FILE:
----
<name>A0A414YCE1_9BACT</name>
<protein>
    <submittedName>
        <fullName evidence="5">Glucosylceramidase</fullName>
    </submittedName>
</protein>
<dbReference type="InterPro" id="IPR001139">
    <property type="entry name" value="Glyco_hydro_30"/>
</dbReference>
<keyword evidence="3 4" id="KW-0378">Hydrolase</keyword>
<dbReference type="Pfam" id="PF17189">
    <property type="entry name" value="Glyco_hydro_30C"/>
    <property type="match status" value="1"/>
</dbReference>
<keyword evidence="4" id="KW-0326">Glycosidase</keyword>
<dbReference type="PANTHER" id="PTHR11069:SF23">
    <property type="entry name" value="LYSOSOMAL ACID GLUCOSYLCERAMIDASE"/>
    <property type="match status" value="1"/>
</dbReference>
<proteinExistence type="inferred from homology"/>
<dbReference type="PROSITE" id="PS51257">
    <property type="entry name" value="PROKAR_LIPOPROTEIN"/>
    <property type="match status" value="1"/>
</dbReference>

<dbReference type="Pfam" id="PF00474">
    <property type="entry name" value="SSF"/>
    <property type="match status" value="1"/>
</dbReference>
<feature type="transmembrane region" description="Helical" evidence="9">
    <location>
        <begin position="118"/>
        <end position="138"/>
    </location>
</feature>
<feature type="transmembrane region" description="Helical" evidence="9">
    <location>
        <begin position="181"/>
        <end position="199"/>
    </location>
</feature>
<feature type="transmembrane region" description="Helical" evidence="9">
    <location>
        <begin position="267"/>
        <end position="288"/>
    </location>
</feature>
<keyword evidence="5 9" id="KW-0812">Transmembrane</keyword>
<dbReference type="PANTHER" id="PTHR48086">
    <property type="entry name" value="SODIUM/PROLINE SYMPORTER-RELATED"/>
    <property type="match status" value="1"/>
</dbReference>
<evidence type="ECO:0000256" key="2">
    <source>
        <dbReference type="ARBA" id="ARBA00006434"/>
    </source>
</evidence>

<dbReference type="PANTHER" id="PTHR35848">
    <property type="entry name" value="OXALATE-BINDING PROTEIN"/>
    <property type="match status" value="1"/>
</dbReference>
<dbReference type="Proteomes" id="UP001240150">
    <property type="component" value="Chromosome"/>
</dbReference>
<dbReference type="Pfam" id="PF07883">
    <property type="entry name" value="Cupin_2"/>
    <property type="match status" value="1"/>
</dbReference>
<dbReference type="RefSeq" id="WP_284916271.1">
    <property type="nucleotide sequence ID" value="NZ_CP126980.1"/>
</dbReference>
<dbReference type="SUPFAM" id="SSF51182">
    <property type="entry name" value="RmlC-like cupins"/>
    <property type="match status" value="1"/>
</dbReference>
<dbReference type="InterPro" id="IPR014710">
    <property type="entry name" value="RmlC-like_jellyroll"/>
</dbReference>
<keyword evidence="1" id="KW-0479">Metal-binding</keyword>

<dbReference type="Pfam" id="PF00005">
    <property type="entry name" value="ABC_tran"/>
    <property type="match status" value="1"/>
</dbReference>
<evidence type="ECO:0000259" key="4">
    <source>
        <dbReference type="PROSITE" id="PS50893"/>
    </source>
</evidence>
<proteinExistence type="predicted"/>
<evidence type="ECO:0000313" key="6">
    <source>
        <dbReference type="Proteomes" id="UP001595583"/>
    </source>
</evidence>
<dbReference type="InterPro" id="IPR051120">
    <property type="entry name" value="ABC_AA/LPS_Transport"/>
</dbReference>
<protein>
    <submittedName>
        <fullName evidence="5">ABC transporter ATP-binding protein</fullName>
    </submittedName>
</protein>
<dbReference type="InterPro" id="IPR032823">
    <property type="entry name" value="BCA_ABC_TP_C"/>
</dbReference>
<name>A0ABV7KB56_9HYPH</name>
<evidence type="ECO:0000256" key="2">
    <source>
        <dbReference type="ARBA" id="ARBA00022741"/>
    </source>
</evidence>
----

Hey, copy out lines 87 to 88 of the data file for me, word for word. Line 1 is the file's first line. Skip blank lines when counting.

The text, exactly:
</evidence>
<proteinExistence type="predicted"/>